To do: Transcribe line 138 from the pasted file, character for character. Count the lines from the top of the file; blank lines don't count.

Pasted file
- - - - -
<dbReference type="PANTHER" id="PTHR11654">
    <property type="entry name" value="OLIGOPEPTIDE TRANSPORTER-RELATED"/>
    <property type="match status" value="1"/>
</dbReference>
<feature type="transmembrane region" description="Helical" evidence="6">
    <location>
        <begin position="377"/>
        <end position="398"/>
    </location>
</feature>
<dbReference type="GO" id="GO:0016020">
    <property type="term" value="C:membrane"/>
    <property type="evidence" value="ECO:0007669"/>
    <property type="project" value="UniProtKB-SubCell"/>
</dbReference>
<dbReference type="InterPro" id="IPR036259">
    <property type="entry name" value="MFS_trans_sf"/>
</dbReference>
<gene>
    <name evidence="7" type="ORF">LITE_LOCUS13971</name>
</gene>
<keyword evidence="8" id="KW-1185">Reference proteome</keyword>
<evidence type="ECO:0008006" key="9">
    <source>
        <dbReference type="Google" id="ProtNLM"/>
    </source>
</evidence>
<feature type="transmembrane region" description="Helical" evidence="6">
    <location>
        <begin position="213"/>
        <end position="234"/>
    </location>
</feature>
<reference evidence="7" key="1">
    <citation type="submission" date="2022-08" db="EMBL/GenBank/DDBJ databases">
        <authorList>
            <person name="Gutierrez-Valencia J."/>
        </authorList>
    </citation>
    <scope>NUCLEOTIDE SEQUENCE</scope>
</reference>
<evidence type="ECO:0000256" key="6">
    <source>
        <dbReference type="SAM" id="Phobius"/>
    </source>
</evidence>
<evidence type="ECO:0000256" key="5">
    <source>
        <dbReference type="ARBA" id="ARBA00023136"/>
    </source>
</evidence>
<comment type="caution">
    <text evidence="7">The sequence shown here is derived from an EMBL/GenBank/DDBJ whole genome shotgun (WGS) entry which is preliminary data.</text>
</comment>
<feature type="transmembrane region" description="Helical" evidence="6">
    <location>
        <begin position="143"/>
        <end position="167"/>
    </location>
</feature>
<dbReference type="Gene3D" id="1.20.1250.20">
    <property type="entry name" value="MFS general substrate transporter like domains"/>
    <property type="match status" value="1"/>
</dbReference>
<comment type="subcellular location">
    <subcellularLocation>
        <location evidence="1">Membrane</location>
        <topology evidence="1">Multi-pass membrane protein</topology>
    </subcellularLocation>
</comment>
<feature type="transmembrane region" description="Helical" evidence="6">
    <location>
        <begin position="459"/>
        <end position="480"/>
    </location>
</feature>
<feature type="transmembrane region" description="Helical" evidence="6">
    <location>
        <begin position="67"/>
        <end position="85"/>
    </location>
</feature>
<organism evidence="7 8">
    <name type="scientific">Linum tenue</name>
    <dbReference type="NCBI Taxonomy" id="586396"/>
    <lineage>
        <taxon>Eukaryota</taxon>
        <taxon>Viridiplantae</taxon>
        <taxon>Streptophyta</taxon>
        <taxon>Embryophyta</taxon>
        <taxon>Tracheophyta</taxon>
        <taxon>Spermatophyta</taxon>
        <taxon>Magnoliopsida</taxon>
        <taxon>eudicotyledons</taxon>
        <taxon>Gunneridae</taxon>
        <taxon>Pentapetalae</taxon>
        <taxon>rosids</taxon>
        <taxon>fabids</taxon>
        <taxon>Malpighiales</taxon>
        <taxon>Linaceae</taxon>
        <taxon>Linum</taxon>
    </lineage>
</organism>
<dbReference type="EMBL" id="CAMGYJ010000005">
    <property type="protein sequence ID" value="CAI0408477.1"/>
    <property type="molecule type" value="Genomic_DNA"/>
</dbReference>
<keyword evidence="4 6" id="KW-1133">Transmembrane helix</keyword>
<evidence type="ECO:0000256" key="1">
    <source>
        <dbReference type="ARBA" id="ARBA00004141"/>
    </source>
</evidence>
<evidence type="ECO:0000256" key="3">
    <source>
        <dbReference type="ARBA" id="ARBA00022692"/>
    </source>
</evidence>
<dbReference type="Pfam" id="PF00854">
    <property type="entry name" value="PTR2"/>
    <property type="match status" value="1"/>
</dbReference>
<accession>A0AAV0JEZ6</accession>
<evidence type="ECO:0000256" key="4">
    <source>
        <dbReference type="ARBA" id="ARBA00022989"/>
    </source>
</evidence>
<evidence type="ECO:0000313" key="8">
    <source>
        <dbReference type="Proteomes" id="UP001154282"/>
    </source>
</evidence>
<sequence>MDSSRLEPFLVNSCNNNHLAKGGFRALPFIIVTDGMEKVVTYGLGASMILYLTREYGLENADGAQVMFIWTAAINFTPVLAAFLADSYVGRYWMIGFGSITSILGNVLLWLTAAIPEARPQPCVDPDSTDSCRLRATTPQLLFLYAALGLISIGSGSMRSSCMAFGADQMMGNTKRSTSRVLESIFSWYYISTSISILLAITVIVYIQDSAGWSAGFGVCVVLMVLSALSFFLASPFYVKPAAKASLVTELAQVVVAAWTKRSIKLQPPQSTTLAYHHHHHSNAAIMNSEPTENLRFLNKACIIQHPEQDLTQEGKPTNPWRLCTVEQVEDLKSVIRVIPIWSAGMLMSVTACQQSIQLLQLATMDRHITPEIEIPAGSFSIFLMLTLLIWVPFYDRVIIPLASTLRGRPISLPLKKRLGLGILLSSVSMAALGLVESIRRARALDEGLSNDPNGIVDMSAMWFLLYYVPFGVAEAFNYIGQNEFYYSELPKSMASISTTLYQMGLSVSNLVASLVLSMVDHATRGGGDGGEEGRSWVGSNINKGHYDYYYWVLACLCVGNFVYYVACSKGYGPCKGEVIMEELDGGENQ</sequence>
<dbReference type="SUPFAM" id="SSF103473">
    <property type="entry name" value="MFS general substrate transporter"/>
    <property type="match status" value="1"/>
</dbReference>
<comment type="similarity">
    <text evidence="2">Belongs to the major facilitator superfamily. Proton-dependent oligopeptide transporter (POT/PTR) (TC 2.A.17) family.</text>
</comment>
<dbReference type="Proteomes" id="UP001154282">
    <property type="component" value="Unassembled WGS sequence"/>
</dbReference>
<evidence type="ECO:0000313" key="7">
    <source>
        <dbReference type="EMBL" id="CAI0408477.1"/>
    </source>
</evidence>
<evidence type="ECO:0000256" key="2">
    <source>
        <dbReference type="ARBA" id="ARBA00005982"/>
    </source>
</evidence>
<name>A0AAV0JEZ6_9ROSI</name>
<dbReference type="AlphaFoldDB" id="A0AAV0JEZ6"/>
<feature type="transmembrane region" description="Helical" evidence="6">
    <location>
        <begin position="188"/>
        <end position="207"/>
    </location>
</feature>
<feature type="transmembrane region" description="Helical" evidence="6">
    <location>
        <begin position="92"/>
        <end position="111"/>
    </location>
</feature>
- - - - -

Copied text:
</dbReference>